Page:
MOSCOW -- A fire swept quickly through a psychiatric hospital outside Moscow early Friday, killing 38 people, some of them sedated and in their beds, officials said.
The one-story brick-and-wood hospital building housed patients with severe mental disorders, Health Ministry officials said. An Emergencies Ministry official said the fire started in a wooden annex and then spread to the main brick building, which had wooden beams.
Health Minister Veronika Skvortsova said that half of the patients took sedatives at night. She insisted that the patients were not tied to their beds and were not given any medication that would leave them unconscious and unable to escape.
At least 29 people were burned alive, said Irina Gumennaya, a spokeswoman for the federal Investigative Committee.
Investigators said the 38 dead included 36 patients and two doctors. They said a nurse managed to escape and save one patient, while another patient got out on his own. The Emergencies Ministry also posted a list of the patients indicating they ranged in age from 20 to 76. Gumennaya told Russian news agencies that most of the people died in their beds.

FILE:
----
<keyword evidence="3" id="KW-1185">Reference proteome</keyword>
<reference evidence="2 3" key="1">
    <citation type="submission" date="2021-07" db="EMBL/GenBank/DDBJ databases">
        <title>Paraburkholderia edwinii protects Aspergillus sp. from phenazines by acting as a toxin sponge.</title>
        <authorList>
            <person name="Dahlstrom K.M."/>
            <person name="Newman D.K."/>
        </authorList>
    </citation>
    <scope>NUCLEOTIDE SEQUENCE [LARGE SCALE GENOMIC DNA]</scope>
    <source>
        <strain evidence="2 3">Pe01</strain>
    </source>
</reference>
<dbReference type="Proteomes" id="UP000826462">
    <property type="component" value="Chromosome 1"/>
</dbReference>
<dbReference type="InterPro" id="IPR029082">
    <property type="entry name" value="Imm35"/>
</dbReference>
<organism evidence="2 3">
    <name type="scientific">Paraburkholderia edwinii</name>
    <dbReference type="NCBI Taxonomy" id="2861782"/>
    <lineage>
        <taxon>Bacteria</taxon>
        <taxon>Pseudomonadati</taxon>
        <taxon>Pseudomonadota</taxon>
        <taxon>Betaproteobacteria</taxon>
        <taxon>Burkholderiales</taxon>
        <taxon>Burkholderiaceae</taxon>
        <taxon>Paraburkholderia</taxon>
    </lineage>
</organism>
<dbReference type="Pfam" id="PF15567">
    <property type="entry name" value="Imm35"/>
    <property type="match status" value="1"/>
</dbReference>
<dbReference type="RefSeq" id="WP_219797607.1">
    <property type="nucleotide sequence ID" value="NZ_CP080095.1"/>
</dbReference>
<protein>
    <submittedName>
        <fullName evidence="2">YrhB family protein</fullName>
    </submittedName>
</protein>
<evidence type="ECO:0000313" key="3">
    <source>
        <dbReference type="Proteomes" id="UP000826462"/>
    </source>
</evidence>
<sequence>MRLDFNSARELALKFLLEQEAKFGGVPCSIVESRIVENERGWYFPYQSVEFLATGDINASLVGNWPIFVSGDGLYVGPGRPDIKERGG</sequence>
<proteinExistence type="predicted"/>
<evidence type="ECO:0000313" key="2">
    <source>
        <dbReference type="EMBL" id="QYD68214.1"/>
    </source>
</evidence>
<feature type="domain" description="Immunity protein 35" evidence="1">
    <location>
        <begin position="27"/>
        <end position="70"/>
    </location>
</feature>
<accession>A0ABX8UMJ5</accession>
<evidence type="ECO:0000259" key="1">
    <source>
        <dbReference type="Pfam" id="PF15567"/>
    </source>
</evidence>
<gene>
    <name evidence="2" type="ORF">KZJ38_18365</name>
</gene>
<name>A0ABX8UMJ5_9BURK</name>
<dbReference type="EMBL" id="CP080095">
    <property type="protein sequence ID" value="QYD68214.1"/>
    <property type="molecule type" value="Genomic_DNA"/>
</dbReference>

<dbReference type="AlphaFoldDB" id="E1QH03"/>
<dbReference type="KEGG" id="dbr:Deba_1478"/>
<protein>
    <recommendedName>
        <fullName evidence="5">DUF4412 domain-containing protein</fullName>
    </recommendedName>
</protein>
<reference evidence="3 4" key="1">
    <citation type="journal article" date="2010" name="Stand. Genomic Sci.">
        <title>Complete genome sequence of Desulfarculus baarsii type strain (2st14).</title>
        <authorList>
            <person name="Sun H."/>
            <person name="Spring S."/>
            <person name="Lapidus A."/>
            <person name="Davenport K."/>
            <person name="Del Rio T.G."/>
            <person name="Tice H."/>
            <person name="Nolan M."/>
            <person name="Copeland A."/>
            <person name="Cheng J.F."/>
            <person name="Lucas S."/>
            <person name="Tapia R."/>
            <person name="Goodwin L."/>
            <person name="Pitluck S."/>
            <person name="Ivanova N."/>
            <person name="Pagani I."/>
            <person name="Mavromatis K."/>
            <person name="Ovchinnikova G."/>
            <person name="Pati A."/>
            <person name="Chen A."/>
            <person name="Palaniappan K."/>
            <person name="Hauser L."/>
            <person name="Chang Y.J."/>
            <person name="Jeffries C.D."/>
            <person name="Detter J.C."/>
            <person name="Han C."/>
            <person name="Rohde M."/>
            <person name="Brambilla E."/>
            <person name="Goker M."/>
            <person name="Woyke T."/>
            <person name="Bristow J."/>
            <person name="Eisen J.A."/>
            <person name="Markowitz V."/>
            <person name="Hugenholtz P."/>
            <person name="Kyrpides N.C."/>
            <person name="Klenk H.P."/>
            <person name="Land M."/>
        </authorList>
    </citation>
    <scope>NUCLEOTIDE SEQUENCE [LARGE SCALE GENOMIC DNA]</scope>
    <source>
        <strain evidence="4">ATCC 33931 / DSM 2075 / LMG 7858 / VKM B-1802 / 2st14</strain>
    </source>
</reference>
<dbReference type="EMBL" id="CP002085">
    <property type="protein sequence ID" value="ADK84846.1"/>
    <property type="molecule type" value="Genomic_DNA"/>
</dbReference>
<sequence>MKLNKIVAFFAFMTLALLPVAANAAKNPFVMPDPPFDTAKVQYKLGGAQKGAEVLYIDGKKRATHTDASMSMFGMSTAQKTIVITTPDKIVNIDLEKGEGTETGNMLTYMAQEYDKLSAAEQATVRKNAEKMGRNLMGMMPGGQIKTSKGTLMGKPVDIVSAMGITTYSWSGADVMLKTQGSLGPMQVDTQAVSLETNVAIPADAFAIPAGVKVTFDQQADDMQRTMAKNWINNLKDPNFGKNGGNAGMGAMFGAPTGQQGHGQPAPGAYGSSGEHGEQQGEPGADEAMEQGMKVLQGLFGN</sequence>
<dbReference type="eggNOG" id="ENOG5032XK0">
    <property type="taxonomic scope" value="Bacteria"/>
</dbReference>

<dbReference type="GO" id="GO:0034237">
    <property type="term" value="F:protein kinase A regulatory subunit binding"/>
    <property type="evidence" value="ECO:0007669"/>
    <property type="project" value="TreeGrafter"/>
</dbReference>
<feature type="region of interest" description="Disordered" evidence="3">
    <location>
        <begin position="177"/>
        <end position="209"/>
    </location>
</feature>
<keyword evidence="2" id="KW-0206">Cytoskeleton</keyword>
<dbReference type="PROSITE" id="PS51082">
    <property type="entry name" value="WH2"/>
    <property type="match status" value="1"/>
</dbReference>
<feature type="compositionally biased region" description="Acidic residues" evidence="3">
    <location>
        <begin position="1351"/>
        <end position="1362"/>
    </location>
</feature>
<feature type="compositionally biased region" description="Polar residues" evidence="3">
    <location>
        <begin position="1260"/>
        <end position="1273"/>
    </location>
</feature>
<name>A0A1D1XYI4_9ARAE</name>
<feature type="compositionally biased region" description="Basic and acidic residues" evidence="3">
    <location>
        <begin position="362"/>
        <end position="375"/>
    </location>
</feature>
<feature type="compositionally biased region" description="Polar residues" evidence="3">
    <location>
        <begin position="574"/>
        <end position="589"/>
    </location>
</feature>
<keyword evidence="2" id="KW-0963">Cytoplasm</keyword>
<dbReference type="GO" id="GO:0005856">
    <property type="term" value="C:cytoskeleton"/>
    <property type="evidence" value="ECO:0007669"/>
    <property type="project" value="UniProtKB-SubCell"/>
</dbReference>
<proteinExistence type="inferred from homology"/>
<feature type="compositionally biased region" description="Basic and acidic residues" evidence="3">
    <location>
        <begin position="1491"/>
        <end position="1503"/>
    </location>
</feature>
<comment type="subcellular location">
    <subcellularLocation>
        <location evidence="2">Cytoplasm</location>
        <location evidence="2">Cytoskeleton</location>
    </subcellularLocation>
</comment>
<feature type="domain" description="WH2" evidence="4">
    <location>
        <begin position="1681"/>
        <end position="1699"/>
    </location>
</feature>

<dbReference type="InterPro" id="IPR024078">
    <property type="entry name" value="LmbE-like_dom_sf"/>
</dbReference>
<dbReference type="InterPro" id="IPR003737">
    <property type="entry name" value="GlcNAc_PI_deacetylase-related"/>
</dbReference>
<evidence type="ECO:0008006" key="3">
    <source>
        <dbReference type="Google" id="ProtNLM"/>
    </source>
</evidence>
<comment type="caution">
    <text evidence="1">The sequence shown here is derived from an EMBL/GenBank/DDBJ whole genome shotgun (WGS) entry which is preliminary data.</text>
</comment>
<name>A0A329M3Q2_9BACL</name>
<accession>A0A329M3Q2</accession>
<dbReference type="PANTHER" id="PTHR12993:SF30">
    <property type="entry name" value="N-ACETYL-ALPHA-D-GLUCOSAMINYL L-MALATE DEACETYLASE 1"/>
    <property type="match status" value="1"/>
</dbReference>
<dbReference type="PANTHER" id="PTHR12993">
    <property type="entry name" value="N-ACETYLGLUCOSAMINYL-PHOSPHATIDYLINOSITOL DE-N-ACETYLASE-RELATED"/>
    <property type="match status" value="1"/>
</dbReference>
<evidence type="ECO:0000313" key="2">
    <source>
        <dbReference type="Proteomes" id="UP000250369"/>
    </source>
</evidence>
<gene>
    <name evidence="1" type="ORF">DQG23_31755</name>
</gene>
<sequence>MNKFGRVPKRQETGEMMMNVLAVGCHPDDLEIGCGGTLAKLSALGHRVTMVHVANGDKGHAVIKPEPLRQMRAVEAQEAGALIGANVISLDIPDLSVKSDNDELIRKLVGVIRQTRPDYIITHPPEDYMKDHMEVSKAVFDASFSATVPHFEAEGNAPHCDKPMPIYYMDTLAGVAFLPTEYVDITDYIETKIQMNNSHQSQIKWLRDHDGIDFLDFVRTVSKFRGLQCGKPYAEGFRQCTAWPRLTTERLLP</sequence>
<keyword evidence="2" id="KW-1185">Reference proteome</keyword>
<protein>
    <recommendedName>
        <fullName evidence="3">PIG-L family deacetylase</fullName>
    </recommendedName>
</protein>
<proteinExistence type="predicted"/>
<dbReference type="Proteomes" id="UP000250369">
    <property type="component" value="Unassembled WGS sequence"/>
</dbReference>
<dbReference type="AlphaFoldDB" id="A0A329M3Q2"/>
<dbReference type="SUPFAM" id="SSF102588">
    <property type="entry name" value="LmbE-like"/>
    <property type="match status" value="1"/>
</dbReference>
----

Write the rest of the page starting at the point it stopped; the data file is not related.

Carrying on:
Moscow region Governor Andrei Vorobyev said some of the hospital windows were barred. Gumennaya cited the surviving nurse as saying that the doors inside the hospital were not locked.
Investigators said they are looking at violations of fire regulations and a short circuit as possible causes for the blaze that engulfed the hospital in the Ramensky settlement, some 85 kilometers (53 miles) north of Moscow.
Vadim Belovoshin of the Emergencies Ministry said that it took firefighters an hour to get to the hospital because a ferry across a canal was closed and they had to make a detour.
Vorobyev told Russian state television that the fire alarm seems to have worked, but the fire spread too quickly.
Skvotsova told the state television said that the hospital had all the necessary fire equipment, but conceded mental hospitals should be better equipped for emergencies than the current law requires.
President Vladimir Putin called for a thorough investigation into the deadly fire and asked regional authorities to pay more attention to safety regulations.
Russia has a poor fire safety record, with about 12,000 deaths reported in 2012. In January, a fire in an underground parking lot killed 10 migrant workers from Tajikistan who were working and living there. In a similar incident in September, 14 Vietnamese workers were killed by fire at a clothing factory near Moscow.
In one of the most high-profile cases of negligence, more than 150 people died in a night club in the city of Perm after a pyrotechnic show ignited a wooden ceiling.